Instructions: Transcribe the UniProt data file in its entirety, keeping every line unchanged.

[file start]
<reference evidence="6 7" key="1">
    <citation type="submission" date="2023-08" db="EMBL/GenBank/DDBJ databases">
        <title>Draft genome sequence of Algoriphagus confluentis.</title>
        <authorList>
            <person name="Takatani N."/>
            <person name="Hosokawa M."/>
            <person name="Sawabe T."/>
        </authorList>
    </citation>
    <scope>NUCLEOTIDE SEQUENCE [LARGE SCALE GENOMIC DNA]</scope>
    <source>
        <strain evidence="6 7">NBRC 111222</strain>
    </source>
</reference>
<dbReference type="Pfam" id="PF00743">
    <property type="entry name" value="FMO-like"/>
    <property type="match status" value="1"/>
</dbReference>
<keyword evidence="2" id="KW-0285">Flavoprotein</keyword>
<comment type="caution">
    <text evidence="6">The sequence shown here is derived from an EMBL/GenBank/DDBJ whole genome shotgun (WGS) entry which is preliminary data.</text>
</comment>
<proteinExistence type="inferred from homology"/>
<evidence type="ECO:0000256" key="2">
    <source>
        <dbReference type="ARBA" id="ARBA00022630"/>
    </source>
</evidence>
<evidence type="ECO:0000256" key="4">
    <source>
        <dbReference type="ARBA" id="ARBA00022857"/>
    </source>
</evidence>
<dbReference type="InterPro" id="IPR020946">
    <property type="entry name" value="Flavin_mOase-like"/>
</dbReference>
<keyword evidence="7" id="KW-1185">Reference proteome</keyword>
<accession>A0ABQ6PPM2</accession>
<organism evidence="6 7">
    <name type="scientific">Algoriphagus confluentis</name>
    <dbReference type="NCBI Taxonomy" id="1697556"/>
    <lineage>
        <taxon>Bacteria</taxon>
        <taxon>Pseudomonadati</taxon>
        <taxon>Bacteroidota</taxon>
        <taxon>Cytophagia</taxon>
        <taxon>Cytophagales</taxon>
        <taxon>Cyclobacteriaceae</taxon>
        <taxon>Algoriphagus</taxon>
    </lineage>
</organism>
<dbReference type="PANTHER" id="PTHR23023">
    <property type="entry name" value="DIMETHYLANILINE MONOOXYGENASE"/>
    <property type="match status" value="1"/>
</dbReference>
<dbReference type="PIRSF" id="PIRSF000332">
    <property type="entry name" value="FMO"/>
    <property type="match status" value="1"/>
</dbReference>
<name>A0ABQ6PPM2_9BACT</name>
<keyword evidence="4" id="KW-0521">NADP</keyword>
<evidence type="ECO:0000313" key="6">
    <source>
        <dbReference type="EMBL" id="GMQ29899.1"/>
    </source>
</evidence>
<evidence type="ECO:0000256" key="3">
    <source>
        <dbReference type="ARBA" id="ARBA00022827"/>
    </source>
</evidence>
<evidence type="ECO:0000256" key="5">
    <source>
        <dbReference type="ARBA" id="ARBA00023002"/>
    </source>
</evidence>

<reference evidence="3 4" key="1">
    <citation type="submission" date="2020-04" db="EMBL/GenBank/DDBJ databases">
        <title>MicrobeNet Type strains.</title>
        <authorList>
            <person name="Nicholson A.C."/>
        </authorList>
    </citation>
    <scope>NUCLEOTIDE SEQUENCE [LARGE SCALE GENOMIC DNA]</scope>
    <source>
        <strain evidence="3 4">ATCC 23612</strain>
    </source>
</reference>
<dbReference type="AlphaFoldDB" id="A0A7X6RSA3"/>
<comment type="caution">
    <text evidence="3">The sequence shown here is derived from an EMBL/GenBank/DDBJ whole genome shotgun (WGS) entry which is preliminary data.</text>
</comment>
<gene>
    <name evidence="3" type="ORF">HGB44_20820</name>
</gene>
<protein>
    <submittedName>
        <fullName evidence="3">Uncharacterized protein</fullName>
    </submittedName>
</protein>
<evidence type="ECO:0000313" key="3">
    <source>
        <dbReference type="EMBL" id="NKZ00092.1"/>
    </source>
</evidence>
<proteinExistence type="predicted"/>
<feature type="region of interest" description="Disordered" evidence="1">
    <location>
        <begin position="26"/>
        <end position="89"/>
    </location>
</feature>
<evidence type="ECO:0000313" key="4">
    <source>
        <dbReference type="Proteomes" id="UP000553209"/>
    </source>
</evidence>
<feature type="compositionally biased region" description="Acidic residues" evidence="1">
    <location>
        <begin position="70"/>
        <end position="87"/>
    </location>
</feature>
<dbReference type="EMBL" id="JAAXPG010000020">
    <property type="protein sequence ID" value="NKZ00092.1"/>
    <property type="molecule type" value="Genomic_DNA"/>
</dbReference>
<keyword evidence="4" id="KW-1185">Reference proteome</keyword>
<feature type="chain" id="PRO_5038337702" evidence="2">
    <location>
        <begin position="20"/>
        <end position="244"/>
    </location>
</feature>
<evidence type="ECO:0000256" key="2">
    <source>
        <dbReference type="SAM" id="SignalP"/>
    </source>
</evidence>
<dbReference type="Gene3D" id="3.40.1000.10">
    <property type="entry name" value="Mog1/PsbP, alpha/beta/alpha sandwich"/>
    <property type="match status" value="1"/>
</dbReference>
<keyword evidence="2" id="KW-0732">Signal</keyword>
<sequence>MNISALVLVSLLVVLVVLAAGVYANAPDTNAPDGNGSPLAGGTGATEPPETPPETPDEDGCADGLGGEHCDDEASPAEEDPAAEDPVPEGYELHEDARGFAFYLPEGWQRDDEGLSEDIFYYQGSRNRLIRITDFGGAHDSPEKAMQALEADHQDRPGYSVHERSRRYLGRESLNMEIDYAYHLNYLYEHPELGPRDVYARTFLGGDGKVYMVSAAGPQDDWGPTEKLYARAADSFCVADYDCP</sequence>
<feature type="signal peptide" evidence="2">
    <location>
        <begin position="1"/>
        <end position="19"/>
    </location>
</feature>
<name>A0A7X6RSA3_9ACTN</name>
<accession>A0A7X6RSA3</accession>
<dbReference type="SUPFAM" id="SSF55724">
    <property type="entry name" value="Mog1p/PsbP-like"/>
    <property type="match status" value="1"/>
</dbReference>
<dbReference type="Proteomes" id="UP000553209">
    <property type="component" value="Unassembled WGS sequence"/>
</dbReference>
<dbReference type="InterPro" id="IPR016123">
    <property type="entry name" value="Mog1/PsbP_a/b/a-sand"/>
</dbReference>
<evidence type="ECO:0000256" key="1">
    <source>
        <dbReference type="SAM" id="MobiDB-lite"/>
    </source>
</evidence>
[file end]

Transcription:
<reference evidence="6 7" key="1">
    <citation type="submission" date="2023-08" db="EMBL/GenBank/DDBJ databases">
        <title>Draft genome sequence of Algoriphagus confluentis.</title>
        <authorList>
            <person name="Takatani N."/>
            <person name="Hosokawa M."/>
            <person name="Sawabe T."/>
        </authorList>
    </citation>
    <scope>NUCLEOTIDE SEQUENCE [LARGE SCALE GENOMIC DNA]</scope>
    <source>
        <strain evidence="6 7">NBRC 111222</strain>
    </source>
</reference>
<dbReference type="Pfam" id="PF00743">
    <property type="entry name" value="FMO-like"/>
    <property type="match status" value="1"/>
</dbReference>
<keyword evidence="2" id="KW-0285">Flavoprotein</keyword>
<comment type="caution">
    <text evidence="6">The sequence shown here is derived from an EMBL/GenBank/DDBJ whole genome shotgun (WGS) entry which is preliminary data.</text>
</comment>
<proteinExistence type="inferred from homology"/>
<evidence type="ECO:0000256" key="2">
    <source>
        <dbReference type="ARBA" id="ARBA00022630"/>
    </source>
</evidence>
<evidence type="ECO:0000256" key="4">
    <source>
        <dbReference type="ARBA" id="ARBA00022857"/>
    </source>
</evidence>
<dbReference type="InterPro" id="IPR020946">
    <property type="entry name" value="Flavin_mOase-like"/>
</dbReference>
<keyword evidence="7" id="KW-1185">Reference proteome</keyword>
<accession>A0ABQ6PPM2</accession>
<organism evidence="6 7">
    <name type="scientific">Algoriphagus confluentis</name>
    <dbReference type="NCBI Taxonomy" id="1697556"/>
    <lineage>
        <taxon>Bacteria</taxon>
        <taxon>Pseudomonadati</taxon>
        <taxon>Bacteroidota</taxon>
        <taxon>Cytophagia</taxon>
        <taxon>Cytophagales</taxon>
        <taxon>Cyclobacteriaceae</taxon>
        <taxon>Algoriphagus</taxon>
    </lineage>
</organism>
<dbReference type="PANTHER" id="PTHR23023">
    <property type="entry name" value="DIMETHYLANILINE MONOOXYGENASE"/>
    <property type="match status" value="1"/>
</dbReference>
<dbReference type="PIRSF" id="PIRSF000332">
    <property type="entry name" value="FMO"/>
    <property type="match status" value="1"/>
</dbReference>
<name>A0ABQ6PPM2_9BACT</name>
<keyword evidence="4" id="KW-0521">NADP</keyword>
<evidence type="ECO:0000313" key="6">
    <source>
        <dbReference type="EMBL" id="GMQ29899.1"/>
    </source>
</evidence>
<evidence type="ECO:0000256" key="3">
    <source>
        <dbReference type="ARBA" id="ARBA00022827"/>
    </source>
</evidence>
<evidence type="ECO:0000256" key="5">
    <source>
        <dbReference type="ARBA" id="ARBA00023002"/>
    </source>
</evidence>

<reference evidence="3 4" key="1">
    <citation type="submission" date="2020-04" db="EMBL/GenBank/DDBJ databases">
        <title>MicrobeNet Type strains.</title>
        <authorList>
            <person name="Nicholson A.C."/>
        </authorList>
    </citation>
    <scope>NUCLEOTIDE SEQUENCE [LARGE SCALE GENOMIC DNA]</scope>
    <source>
        <strain evidence="3 4">ATCC 23612</strain>
    </source>
</reference>
<dbReference type="AlphaFoldDB" id="A0A7X6RSA3"/>
<comment type="caution">
    <text evidence="3">The sequence shown here is derived from an EMBL/GenBank/DDBJ whole genome shotgun (WGS) entry which is preliminary data.</text>
</comment>
<gene>
    <name evidence="3" type="ORF">HGB44_20820</name>
</gene>
<protein>
    <submittedName>
        <fullName evidence="3">Uncharacterized protein</fullName>
    </submittedName>
</protein>
<evidence type="ECO:0000313" key="3">
    <source>
        <dbReference type="EMBL" id="NKZ00092.1"/>
    </source>
</evidence>
<proteinExistence type="predicted"/>
<feature type="region of interest" description="Disordered" evidence="1">
    <location>
        <begin position="26"/>
        <end position="89"/>
    </location>
</feature>
<evidence type="ECO:0000313" key="4">
    <source>
        <dbReference type="Proteomes" id="UP000553209"/>
    </source>
</evidence>
<feature type="compositionally biased region" description="Acidic residues" evidence="1">
    <location>
        <begin position="70"/>
        <end position="87"/>
    </location>
</feature>
<dbReference type="EMBL" id="JAAXPG010000020">
    <property type="protein sequence ID" value="NKZ00092.1"/>
    <property type="molecule type" value="Genomic_DNA"/>
</dbReference>
<keyword evidence="4" id="KW-1185">Reference proteome</keyword>
<feature type="chain" id="PRO_5038337702" evidence="2">
    <location>
        <begin position="20"/>
        <end position="244"/>
    </location>
</feature>
<evidence type="ECO:0000256" key="2">
    <source>
        <dbReference type="SAM" id="SignalP"/>
    </source>
</evidence>
<dbReference type="Gene3D" id="3.40.1000.10">
    <property type="entry name" value="Mog1/PsbP, alpha/beta/alpha sandwich"/>
    <property type="match status" value="1"/>
</dbReference>
<keyword evidence="2" id="KW-0732">Signal</keyword>
<sequence>MNISALVLVSLLVVLVVLAAGVYANAPDTNAPDGNGSPLAGGTGATEPPETPPETPDEDGCADGLGGEHCDDEASPAEEDPAAEDPVPEGYELHEDARGFAFYLPEGWQRDDEGLSEDIFYYQGSRNRLIRITDFGGAHDSPEKAMQALEADHQDRPGYSVHERSRRYLGRESLNMEIDYAYHLNYLYEHPELGPRDVYARTFLGGDGKVYMVSAAGPQDDWGPTEKLYARAADSFCVADYDCP</sequence>
<feature type="signal peptide" evidence="2">
    <location>
        <begin position="1"/>
        <end position="19"/>
    </location>
</feature>
<name>A0A7X6RSA3_9ACTN</name>
<accession>A0A7X6RSA3</accession>
<dbReference type="SUPFAM" id="SSF55724">
    <property type="entry name" value="Mog1p/PsbP-like"/>
    <property type="match status" value="1"/>
</dbReference>
<dbReference type="Proteomes" id="UP000553209">
    <property type="component" value="Unassembled WGS sequence"/>
</dbReference>
<dbReference type="InterPro" id="IPR016123">
    <property type="entry name" value="Mog1/PsbP_a/b/a-sand"/>
</dbReference>
<evidence type="ECO:0000256" key="1">
    <source>
        <dbReference type="SAM" id="MobiDB-lite"/>
    </source>
</evidence>